If you like your drones stringy, with a degree of grit that never actually gets nasty, then you’ll very much appreciate letting these tones roll over you.
Sep 12 2019
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Artist: VV.AA.
Title: Interactions: A Guide to Swiss Underground Experimental Music
Format: 2 x 12" vinyl
Label: Buh Records
This is a sampler, in the proper sense, a sonic buffet providing 27 short works or snippets, all under five minutes long, the vast majority under four minutes long. It’s a palette wetter, giving you brief, but largely radio-unfriendly, nuggets that will hopefully launch you into wanting to know more.

There are a variety of styles at play- noise, industrial, ambient, drone, and more constructed and melodic offerings as well.

The more accessible tracks include “Nozomi” by Papiro & Yanik Soland, which is a quirky bit of ethno-electro-pop, and Julian Sartorius’ bouncy “Ziggli”. The out-of-breath panting sounds of Martina Lussi’s “Pool” are attention-grabbing in an obvious but still successful way, while Serote’s “Niton” is string-heavy, soundtrack-like melancholia with a gritty twist. Joke Lanz’s “Dutschke” feels like a throwback to the weirder side of early-naughties sample-hop, and the distinctive groove of Tout Bleu’s “Souviens-toi” makes you want it on repeat play.

Electronica and more production-centric works get a showing with pieces like the sci-fi-trailer tones of Therminal C’s “Sputnik Crash”. Manuel Troller’s “Hologram”, acoustic instruments bathed in rapid retriggering and looping, has a fascinating purity about it that’s rather endearing. Souharce’s “Assurance Maladie” is a glitchy lo-fi affair of pulses and melodic deformation, and Gilles Aubry’s “And who Ears the Desert” [sic] applies a similar scratchy digital logic to untraceable but vaguely Eastern-sounding ethnic found sounds and traditional music, for a form of broken reportage, while the excerpt from Purpura’s “Cruel” puts foghorn-like low bass notes on a turbulent sea of white noises.

Darker and more avantgarde offerings are included too, for example of “Tod am Bach” by Rudolf Ed.er, a shifting noise and drone pattern which at such short length becomes a prelude. Christian Müller’s “London Study #2” is a characterful assembly of found percussion that flows well into Flo Stoffner’s plucky stop-start and increasingly chaotic “Carmensac”, while Christian Kobi’s “I” is a curious set of blowing noises that seem to be both pneumatic and asthmatic at times. Denis Rollet’s “sW#1” is a curious and cathartic selection of twisted noise of various colours.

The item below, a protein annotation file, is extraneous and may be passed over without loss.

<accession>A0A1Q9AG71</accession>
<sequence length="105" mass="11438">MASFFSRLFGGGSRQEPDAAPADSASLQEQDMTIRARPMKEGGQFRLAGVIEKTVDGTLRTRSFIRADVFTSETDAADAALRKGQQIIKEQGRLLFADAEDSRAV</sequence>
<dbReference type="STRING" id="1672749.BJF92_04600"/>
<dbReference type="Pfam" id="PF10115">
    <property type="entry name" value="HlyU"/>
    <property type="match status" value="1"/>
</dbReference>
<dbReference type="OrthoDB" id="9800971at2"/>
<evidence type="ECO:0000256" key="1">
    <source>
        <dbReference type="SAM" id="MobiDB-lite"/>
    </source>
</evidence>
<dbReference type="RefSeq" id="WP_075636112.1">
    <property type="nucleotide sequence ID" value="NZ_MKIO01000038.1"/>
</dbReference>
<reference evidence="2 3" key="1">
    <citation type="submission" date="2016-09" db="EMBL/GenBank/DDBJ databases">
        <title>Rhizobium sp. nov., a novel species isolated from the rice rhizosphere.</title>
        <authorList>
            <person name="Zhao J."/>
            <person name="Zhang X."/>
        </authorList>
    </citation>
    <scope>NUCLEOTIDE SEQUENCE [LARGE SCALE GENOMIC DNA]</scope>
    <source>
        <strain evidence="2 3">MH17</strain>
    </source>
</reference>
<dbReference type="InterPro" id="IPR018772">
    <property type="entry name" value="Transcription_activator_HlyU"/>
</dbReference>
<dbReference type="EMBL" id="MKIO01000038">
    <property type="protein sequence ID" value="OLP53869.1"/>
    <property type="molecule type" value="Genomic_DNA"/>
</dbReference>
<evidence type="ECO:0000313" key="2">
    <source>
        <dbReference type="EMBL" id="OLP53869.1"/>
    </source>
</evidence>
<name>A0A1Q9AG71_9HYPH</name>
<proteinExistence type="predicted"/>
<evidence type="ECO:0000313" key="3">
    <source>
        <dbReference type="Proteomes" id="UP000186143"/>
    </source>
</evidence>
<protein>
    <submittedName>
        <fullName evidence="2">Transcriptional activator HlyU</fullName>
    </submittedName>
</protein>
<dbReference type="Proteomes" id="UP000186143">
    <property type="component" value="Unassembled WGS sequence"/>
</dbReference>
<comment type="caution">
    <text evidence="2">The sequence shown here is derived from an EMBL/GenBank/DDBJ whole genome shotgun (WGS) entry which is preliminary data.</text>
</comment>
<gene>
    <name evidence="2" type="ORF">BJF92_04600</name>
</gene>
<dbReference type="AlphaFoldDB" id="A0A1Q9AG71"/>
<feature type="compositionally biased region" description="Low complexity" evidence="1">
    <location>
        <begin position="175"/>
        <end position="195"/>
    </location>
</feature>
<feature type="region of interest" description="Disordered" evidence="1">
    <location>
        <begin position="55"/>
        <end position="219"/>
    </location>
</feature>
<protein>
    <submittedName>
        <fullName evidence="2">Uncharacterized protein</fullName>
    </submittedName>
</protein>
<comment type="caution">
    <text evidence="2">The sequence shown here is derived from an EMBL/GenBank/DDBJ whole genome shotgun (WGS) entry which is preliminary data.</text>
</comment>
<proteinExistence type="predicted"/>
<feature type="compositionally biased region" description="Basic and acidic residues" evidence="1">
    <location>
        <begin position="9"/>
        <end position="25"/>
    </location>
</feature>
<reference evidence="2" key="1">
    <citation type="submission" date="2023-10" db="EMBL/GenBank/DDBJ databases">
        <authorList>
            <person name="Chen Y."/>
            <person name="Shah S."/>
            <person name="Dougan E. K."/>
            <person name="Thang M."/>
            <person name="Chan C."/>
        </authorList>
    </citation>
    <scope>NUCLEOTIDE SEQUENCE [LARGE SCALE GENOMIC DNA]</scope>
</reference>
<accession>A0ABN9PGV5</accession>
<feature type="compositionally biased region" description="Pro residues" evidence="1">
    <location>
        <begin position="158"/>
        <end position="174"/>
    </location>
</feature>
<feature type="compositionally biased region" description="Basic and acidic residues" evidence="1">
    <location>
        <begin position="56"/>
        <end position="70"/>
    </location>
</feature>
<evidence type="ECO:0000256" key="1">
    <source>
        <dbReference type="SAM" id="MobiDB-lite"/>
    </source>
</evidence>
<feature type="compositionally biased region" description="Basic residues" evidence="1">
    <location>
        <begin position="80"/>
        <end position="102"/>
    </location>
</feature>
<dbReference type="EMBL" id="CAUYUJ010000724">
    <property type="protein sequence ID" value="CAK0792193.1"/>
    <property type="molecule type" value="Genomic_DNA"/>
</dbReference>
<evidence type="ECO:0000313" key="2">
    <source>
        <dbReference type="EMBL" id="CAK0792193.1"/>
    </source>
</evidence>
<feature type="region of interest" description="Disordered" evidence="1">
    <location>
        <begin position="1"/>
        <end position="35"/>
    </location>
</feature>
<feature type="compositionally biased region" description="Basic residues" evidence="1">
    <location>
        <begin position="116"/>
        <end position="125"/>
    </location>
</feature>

Not everything was to my taste, understandably. Erb/Loriot/Morishige’s “Ice”, with its nails-down-a-blackboard toned violin screeching, was just the wrong side of painful for my ears and made me actively wish for less capable headphones, while Jason Khan’s agonised sing-wailing on “Nearly You” was somehow just the wrong kind of emotional mess for me.

As an 89-minute listening experience in its own right, it’s only moderately satisfying- like trying to structure an entire dinner out of small snack bites- but the track sequencing is reasonably well balanced and keeps you interested. But with such a broad selection on offer, there will definitely be at least something to pique your interest here, and something you can’t be bothered with- the true sign of a good sampler compilation. It’s a sign of a very healthy underground scene in Switzerland, for sure.

François Bonnet & Stephen O’Malley: Cylene

 Posted by Stuart Bruce (@)   Ambient / Electronica / Ethereal / Dub / Soundscapes / Abstract
Experimental / Avantgarde / Weird & Wired / Glitch / Noise / Field Recording
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Sep 11 2019
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Artist: François Bonnet & Stephen O’Malley
Title: Cylene
Format: 12" vinyl + Download
Label: Editions Mego
Stephen O’Malley’s guitar work here is very recognisable from his work in Sunn O)))- long, cavernous, reverb-and-effect laden sustains describing a series of cavernous, hollow, barren yet somehow darkly peaceful environments. Francois J. Bonnet is the studio re-worker, the producer, but despite having his name credited first, it does like Bonnet has adopted a very subtle, less-is-more approach to the studio post-manipulation, allowing the plaintive guitar work acres of respect and calm. Synth pad and environmental elements are subtle, and have a very strong synergy to the guitar work that makes them sometimes border on the unnoticeable.

Bluntly, for most of this work it feels like there is more variation in the track lengths than there is in the tracks themselves. Lengthy and mesmerisingly simple pieces like thirteen-minute “Pahoehoe” have the same sonic quality as the shorter sketches like three-minute “Premiere noire”, but simply for more time, dim though that may sound. And while that may sound like a criticism, if you want to approach this album to enjoy the value of its soporific stillness, it becomes a virtue.

It would be unfair to say there’s no variation, of course. For example “Tephras”’s wind tones add an extra haunting element, while the reverb dips a little deeper into the realm of an alien foghorn, and this flows fluidly into the more atmosphere-led “Dernieres teintes noires” where the guitar itself is less distinct and the after-effects of it explored further. The opening of fifteen-minute final piece “Des pas dans les cendres” is the album’s softest section, the soft pads sounding almost synth-choral, before unfolding into the warmest and most velvety of conclusions.

It’s reliable and deeply atmospheric guitar-drone that will certainly appeal to existing Sunn O))) fans, but which shouldn’t really feel like it has travelled anywhere new.